32. The Price of Each Step of Our Progress Is the Ruin of One More Tribe.

From Fray Betto’s Cartas da Prisão:

The fact that the white race deems culture to be only that which it knows, led it to ‘pacify’ the Indians. Whom do the ‘savages’ harm? No one. They lead their lives, their culture, their history. But we, the whites, consider ourselves a superior race (and this complex led us to decimate the red men, to isolate the yellow race, and to subjugate the Negros). We forgot that the Indian had his own civilization, which in many respects was more advanced than our own (eg. Aztecs and Mayans). And with our amnesia, we have continued to delve deeper into the jungles, polluting the air and water, bribing the Indian as gift-bearing Greeks and corrupting him with our illusory promises. (Doc. 23, pp. 116-117)

Commentary
The thesis of “parallel cultures” underlies this passage from Fray Betto. Whence extending the goods of our civilization to the Indians seems useless to him and, in certain aspects, even harmful.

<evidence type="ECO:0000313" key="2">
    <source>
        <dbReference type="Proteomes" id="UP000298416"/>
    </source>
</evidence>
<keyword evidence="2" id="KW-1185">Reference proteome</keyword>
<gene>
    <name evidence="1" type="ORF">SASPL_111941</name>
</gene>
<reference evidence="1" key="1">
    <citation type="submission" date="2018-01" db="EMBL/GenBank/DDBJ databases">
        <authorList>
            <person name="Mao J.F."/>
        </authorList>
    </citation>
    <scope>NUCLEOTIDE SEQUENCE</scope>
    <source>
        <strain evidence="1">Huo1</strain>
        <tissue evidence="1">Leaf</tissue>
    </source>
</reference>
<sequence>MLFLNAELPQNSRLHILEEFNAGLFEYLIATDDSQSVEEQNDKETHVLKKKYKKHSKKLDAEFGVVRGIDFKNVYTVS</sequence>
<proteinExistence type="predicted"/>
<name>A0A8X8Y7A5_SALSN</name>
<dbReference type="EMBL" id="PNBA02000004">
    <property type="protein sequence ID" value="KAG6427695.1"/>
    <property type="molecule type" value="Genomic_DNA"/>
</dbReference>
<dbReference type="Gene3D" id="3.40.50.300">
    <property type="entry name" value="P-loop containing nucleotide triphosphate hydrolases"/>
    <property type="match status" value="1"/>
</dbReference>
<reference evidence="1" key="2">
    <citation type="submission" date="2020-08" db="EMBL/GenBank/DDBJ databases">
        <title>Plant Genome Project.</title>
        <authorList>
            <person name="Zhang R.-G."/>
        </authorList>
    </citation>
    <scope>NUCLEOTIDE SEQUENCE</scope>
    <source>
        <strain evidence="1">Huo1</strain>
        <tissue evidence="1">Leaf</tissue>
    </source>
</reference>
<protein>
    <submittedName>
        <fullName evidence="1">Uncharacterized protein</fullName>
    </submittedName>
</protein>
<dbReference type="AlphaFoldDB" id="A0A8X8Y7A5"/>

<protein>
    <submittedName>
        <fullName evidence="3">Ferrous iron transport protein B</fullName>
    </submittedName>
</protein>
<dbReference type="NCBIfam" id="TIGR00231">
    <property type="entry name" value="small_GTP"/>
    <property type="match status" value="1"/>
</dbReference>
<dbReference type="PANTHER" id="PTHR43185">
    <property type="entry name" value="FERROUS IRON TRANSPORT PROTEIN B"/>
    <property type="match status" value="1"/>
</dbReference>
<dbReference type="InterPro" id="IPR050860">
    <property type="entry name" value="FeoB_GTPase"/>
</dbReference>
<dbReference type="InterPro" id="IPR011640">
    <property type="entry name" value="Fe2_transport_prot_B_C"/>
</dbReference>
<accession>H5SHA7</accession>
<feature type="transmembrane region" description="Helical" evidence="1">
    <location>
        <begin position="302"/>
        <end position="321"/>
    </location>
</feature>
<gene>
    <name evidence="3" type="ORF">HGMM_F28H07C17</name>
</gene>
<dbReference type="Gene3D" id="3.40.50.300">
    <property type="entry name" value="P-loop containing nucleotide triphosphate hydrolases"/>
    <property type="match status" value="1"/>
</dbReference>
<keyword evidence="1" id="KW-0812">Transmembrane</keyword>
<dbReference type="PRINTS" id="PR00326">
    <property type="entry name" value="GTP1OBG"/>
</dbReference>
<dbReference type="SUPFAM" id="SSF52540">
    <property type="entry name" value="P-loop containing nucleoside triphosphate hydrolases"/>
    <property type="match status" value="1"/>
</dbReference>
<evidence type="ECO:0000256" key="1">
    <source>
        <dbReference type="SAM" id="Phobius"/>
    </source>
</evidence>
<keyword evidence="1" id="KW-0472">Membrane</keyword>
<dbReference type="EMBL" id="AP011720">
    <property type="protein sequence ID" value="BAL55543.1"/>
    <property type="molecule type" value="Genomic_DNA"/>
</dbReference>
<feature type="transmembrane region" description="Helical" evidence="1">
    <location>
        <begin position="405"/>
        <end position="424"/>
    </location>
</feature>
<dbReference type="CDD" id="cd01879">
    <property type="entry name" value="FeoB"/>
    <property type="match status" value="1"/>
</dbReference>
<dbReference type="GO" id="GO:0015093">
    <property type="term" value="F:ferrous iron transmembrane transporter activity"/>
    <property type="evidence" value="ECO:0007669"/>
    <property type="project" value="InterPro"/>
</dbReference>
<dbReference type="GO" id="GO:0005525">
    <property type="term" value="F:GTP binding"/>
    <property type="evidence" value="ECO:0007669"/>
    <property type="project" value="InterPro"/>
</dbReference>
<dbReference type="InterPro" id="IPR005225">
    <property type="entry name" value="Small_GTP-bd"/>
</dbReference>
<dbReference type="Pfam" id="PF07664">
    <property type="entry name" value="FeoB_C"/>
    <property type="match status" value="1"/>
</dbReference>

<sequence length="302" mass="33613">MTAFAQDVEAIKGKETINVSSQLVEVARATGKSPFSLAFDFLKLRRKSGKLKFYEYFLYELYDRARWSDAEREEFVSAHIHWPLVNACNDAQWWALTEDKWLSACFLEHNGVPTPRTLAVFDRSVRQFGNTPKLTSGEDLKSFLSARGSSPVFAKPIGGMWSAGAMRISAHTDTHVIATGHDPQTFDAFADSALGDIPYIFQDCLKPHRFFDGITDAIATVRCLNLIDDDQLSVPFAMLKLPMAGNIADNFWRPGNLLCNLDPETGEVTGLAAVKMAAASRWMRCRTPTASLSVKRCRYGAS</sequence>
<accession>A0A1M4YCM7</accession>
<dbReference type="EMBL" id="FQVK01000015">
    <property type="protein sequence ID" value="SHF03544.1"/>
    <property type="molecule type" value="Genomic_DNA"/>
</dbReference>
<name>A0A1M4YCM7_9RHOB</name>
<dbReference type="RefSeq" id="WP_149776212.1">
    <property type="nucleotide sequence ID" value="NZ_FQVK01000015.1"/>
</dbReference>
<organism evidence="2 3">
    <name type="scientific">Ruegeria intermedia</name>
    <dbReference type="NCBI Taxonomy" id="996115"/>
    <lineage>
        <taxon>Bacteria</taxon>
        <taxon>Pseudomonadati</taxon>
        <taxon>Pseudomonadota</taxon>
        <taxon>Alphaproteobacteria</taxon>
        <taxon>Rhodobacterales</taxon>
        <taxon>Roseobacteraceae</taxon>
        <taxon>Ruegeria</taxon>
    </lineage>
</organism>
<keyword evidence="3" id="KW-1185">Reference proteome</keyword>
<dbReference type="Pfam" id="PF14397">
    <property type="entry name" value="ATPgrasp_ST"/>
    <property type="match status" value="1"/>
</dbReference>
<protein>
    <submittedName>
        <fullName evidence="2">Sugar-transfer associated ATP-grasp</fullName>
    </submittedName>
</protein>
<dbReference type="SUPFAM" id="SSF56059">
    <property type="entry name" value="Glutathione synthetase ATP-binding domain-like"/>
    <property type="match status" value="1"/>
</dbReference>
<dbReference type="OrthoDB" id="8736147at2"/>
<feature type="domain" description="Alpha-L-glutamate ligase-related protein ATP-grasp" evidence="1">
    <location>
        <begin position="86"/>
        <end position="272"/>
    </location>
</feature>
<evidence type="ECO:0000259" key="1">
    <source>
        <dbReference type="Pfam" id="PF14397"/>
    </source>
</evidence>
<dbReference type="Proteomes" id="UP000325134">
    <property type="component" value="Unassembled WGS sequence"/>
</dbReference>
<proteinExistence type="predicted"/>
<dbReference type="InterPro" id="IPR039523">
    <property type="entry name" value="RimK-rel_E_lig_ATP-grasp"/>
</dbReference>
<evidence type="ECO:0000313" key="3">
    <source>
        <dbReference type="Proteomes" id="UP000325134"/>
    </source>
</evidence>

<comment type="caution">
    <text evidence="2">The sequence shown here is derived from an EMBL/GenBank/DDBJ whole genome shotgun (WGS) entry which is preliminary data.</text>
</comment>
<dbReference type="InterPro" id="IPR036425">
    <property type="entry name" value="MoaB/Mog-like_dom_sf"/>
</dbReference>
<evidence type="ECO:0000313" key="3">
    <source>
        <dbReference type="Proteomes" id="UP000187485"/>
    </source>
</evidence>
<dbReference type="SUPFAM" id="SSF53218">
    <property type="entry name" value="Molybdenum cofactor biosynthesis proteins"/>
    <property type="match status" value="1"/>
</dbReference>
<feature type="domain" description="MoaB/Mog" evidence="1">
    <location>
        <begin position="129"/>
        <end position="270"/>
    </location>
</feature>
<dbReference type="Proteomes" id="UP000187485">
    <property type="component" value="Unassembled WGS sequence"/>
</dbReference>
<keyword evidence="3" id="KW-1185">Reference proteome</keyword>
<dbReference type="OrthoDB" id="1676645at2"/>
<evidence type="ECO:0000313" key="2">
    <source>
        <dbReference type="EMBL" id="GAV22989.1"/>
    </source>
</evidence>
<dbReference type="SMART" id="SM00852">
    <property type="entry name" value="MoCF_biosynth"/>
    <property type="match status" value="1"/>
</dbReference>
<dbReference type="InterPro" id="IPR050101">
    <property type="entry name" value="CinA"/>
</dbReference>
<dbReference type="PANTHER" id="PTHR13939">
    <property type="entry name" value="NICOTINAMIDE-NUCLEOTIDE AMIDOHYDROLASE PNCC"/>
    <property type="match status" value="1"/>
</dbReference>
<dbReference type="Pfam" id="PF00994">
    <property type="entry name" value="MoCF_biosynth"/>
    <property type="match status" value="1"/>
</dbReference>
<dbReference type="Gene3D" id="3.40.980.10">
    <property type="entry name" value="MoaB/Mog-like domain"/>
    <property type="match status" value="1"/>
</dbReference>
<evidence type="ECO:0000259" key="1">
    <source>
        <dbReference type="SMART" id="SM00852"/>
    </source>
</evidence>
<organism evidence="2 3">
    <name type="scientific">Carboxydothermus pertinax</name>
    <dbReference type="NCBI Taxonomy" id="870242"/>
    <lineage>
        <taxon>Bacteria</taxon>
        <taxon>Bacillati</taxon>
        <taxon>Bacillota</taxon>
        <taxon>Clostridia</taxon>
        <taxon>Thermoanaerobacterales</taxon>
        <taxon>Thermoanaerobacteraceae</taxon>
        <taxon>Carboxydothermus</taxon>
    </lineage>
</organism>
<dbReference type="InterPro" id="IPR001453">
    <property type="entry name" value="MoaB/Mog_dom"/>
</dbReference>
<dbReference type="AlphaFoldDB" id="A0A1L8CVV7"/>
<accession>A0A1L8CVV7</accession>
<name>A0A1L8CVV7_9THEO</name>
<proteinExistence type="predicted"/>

The question: “Whom do the ‘savages’ harm?” is astonishing. What about polygamy? And infanticide, which text number 22 admits as existing among them? Are these not harmful, especially for their weakest?

Concerning the specifically Christian benefits of the missionary’s civilizing work and the defense that these benefits provide against the neo-pagan influence of our civilization, see Part 1, numbers 4 and 5.

33. “See How They Are: They Are Ashamed of Their Own Bodies and Cover Their Skin.”

From Fray Betto’s Cartas da Prisão: